12. Proton Radiation Therapy for Pediatric Medulloblastoma and Supratentorial Primitive Neuroectodermal Tumors: Outcomes for Very Young Children Treated With Upfront Chemotherapy

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    Jimenez, Rachel B., E-mail: rbjimenez@partners.org [Harvard Radiation Oncology Program, Boston, Massachusetts (United States); Sethi, Roshan [Harvard Medical School, Boston, Massachusetts (United States); Depauw, Nicolas [Department of Radiation Oncology, Massachusetts General Hospital, Boston, Massachusetts (United States); Pulsifer, Margaret B. [Department of Psychiatry, Massachusetts General Hospital, Boston, Massachusetts (United States); Adams, Judith [Department of Radiation Oncology, Massachusetts General Hospital, Boston, Massachusetts (United States); McBride, Sean M. [Harvard Radiation Oncology Program, Boston, Massachusetts (United States); Ebb, David [Department of Pediatrics, Massachusetts General Hospital, Boston, Massachusetts (United States); Fullerton, Barbara C.; Tarbell, Nancy J.; Yock, Torunn I.; MacDonald, Shannon M. [Department of Radiation Oncology, Massachusetts General Hospital, Boston, Massachusetts (United States)

    2013-09-01

    Purpose: To report the early outcomes for very young children with medulloblastoma or supratentorial primitive neuroectodermal tumor (SPNET) treated with upfront chemotherapy followed by 3-dimensional proton radiation therapy (3D-CPT). Methods and Materials: All patients aged <60 months with medulloblastoma or SPNET treated with chemotherapy before 3D-CPT from 2002 to 2010 at our institution were included. All patients underwent maximal surgical resection, chemotherapy, and adjuvant 3D-CPT with either craniospinal irradiation followed by involved-field radiation therapy or involved-field radiation therapy alone. Results: Fifteen patients (median age at diagnosis, 35 months) were treated with high-dose chemotherapy and 3D-CPT. Twelve of 15 patients had medulloblastoma; 3 of 15 patients had SPNET. Median time from surgery to initiation of radiation was 219 days. Median craniospinal irradiation dose was 21.6 Gy (relative biologic effectiveness); median boost dose was 54.0 Gy (relative biologic effectiveness). At a median of 39 months from completion of radiation, 1 of 15 was deceased after a local failure, 1 of 15 had died from a non-disease-related cause, and the remaining 13 of 15 patients were alive without evidence of disease recurrence. Ototoxicity and endocrinopathies were the most common long-term toxicities, with 2 of 15 children requiring hearing aids and 3 of 15 requiring exogenous hormones. Conclusions: Proton radiation after chemotherapy resulted in good disease outcomes for a small cohort of very young patients with medulloblastoma and SPNET. Longer follow-up and larger numbers of patients are needed to assess long-term outcomes and late toxicity.

  13. Therapy-related myelodysplastic syndrome and acute myeloid leukemia following chemotherapy (paclitaxel and carboplatin) and radiation therapy in ovarian cancer: a case report.

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    Ishikawa, M; Nakayama, K; Rahman, M T; Rahman, M; Katagiri, H; Katagiri, A; Ishibashi, T; Iida, K; Nakayama, N; Miyazaki, K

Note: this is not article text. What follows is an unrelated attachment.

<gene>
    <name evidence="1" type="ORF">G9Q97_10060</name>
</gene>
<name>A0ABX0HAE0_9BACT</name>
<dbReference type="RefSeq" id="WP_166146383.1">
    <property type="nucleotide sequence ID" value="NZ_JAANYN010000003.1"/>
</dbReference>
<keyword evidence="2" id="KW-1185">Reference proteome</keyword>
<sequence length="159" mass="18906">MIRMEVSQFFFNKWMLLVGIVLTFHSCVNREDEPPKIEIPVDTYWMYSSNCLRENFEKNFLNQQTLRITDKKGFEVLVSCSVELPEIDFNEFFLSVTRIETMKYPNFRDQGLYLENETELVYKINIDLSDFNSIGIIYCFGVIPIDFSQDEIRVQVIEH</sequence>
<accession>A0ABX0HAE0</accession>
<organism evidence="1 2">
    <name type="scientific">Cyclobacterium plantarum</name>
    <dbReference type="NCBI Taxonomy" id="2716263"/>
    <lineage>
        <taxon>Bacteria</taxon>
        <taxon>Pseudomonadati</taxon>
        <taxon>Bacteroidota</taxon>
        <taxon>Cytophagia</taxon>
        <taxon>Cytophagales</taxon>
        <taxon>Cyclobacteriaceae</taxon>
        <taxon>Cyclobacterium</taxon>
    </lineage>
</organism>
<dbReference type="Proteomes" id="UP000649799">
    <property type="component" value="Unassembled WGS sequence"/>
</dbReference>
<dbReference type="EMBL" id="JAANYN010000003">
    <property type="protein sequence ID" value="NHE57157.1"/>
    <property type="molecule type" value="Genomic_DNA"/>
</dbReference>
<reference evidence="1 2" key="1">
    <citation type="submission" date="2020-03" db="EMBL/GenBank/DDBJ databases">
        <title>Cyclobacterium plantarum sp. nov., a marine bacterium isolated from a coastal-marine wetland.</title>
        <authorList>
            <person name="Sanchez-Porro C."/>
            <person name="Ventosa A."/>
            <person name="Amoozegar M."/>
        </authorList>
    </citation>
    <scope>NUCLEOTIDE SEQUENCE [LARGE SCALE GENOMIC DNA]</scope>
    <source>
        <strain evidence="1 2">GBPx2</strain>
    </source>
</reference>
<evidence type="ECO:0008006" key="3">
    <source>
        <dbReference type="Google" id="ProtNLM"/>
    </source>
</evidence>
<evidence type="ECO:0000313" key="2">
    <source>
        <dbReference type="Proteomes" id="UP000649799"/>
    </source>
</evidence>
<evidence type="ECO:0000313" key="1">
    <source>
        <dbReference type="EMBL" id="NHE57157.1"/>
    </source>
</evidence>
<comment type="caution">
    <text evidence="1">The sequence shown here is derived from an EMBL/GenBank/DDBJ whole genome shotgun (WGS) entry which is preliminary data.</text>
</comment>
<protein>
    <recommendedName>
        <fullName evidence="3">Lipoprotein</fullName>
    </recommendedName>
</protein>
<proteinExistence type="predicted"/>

2014-01-01

    In recent years, the incidence of therapy-related myelodysplastic syndrome (t-MDS) and therapy-related acute myeloid leukemia (t-AML) that occur during chemotherapy for ovarian cancer has increased. While alkylating agents and topoisomerase II inhibitors are particularly mutagenic and have strong leukemogenic potential, paclitaxel and combination chemotherapy/radiation therapy also appear to induce t-MDS. The present authors report a case of t-MDS that developed during chemotherapy and radiation therapy for ovarian cancer. The patient was a 75-year-old woman who received six courses of cyclophosphamide/doxorubicin/cisplatin (CAP) therapy after initial surgery for Stage IIIc grade ovarian cancer in 1995. Beginning in February 2005, the patient experienced multiple recurrences due to sternal metastasis. Chemotherapy, including paclitaxel and carboplatin (TC), was administered intermittently and was combined with radiation therapy to a sternal metastatic lesion. Pancytopenia was observed in December 2008, and she was diagnosed with t-MDS (WHO subtype, refractory cytopenias with multilineage dysplasia [RCMD]): the time from first chemotherapy to t-MDS onset was 106 months. Without evidence of blast crisis, the recurrent lesions continued to grow and caused multiple cerebral infarctions, from which she eventually died. The cumulative doses of paclitaxel and carboplatin administered to this patient were 1,968 mg and 6,480 mg, respectively.

  14. Phase 1 Clinical Trial of Stereotactic Body Radiation Therapy Concomitant With Neoadjuvant Chemotherapy for Breast Cancer

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    Bondiau, Pierre-Yves, E-mail: pierre-yves.bondiau@nice.unicancer.fr [Department of Radiotherapy, Centre Antoine Lacassagne, Nice (France); Courdi, Adel [Department of Radiotherapy, Centre Antoine Lacassagne, Nice (France); Bahadoran, Phillipe [Department of Dermatology, University Hospital of Nice, Nice (France); Chamorey, Emmanuel [Department of Radiotherapy, Centre Antoine Lacassagne, Nice (France); Queille-Roussel, Catherine [Centre de Pharmacologie Clinique Appliquée à la Dermatologie, Nice (France); Lallement, Michel; Birtwisle-Peyrottes, Isabelle; Chapellier, Claire; Pacquelet-Cheli, Sandrine; Ferrero, Jean-Marc [Department of Radiotherapy, Centre Antoine Lacassagne, Nice (France)

    2013-04-01